When the coronavirus invaded the area last spring, Rhonda Culbertson worked hard to keep patients and staff at Lutheran Hospital safe.
About eight months later, she became a patient after testing positive for COVID-19.
“I was quite ill, and I was very surprised about it,” the 63-year-old nurse said during a late January interview.
Culbertson had no preexisting conditions. In November, she had chills and a fever and later experienced breathing problems. For two weeks, she was on a ventilator in the COVID-19 intensive care unit, which had been converted from a coronary intensive care unit but treats only COVID patients, she said.
“I experienced a lot of what our patients are going through,” said Culbertson, a day-shift supervisor in Lutheran's Coronary Intensive Care Unit.
Lutheran Hospital, she said, limited visitation and stringently monitored patients' and workers' symptoms and temperatures.
When the pandemic hit, she was concerned about her husband, Barry, who is diabetic. He's been tested several times but hasn't contracted the virus.
When she became sick, the two isolated from each other in their home.
With the illness behind her, Culbertson takes time to appreciate what she has.
She hasn't had recurring symptoms like some patients have had. “I feel very blessed I am feeling as well as I do,” she said.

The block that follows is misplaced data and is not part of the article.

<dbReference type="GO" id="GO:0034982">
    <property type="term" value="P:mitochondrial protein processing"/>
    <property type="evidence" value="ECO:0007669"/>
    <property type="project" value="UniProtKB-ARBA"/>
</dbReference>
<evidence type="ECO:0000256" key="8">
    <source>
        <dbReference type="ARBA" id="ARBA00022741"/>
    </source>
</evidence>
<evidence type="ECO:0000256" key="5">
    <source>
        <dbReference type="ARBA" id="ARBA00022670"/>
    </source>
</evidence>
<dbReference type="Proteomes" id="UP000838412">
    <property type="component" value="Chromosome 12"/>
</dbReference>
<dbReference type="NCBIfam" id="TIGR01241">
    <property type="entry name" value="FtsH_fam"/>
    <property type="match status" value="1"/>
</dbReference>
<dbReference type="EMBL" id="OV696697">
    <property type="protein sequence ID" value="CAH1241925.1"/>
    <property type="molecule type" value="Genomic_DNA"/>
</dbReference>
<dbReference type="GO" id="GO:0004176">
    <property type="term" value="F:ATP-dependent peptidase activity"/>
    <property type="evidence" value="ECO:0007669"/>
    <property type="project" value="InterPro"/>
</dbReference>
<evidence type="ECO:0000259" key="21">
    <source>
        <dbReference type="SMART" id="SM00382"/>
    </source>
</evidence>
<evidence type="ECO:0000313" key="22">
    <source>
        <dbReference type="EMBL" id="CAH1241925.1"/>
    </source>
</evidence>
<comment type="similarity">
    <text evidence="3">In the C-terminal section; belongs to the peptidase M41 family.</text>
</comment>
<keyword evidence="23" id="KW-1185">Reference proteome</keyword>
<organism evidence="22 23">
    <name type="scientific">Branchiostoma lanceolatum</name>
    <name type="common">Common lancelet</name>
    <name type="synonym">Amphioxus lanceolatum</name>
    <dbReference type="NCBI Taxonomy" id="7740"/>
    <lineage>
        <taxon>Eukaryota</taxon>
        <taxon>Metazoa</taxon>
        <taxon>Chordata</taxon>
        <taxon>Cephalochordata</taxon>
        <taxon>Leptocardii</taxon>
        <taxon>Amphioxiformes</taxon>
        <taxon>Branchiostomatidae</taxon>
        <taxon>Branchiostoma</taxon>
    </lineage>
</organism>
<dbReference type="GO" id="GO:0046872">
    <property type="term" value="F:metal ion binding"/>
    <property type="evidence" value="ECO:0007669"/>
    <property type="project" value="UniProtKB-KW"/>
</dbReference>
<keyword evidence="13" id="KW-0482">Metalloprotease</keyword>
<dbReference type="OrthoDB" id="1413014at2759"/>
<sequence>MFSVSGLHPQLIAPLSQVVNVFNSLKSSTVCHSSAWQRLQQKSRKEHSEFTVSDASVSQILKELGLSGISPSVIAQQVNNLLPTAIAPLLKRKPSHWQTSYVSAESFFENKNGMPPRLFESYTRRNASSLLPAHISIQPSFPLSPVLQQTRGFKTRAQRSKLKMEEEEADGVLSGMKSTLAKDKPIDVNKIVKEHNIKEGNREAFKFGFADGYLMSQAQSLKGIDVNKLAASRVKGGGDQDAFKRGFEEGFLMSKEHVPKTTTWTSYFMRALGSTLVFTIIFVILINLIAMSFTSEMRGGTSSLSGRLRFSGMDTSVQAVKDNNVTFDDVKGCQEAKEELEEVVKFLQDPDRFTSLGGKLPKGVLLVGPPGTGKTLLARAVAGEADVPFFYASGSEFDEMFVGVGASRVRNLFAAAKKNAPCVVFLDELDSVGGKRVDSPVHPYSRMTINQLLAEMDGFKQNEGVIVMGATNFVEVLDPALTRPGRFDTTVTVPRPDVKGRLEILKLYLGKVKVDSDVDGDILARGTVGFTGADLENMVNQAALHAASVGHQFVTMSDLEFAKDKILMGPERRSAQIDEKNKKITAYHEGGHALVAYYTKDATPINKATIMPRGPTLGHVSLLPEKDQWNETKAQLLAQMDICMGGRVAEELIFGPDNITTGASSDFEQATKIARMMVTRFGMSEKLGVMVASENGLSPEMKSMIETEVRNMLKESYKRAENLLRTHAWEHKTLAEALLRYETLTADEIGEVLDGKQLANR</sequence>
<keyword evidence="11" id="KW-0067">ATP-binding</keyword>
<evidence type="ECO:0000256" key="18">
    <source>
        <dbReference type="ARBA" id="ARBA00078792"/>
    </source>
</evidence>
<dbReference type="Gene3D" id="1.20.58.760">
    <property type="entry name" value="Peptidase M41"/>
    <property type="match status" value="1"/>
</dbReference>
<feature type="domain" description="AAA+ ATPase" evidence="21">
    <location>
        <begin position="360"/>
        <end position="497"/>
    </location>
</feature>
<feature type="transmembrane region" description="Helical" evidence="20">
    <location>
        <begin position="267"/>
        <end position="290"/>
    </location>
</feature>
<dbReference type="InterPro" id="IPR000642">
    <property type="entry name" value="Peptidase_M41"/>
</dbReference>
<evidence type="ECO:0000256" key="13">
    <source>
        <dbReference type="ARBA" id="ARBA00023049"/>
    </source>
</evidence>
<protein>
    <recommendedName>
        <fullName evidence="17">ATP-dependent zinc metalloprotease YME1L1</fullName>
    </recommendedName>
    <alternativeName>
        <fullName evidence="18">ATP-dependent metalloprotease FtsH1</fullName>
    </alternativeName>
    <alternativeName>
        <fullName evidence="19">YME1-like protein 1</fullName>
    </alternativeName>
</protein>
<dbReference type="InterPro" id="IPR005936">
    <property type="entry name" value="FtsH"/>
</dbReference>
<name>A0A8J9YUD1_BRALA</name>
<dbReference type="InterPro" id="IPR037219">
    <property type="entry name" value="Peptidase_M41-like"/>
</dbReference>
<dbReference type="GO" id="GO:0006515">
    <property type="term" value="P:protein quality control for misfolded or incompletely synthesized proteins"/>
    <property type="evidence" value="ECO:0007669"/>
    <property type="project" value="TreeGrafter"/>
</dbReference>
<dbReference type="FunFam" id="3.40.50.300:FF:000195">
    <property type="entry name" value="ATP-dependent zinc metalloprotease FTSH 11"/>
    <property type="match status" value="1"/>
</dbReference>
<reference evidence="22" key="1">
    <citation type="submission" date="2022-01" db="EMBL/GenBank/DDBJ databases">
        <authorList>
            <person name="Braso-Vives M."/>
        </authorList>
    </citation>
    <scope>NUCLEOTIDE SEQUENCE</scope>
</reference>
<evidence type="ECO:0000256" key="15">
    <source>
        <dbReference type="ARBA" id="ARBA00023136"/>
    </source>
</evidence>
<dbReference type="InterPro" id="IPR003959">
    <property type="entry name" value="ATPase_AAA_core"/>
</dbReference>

When she's working, most days are extremely busy, though she says the hospital has enough staff to keep up with demand.
When she's off, she tries to rest and relax.
She takes walks.
She spends time with her family and friends. “I don't take it for granted anymore,” she said.
She realizes her health “is not a given” and she can't control everything.
“A God who loves us is in control of the things I can't control,” she said.
Culbertson has worked at Lutheran Hospital 40 years, including 10 years in the coronary ICU.
In 1992, she helped the hospital move its patients from its previous Fairfield Avenue location just south of downtown to the current campus on West Jefferson Boulevard near Interstate 69.
Culbertson became interested in health care when she read to nursing home patients.
She had the coronavirus vaccine early this year.
She said she waited to have it because she was ill with the virus.
She encourages everyone to be vaccinated.
“The benefits far outweigh the risk,” she said.
Having survived COVID-19, Culbertson is thankful for her co-workers. Along with caring for her, they helped others caught in COVID-19's grip.
“They came to work day after day,” Culbertson said. “They had to have a lot of courage to do that.”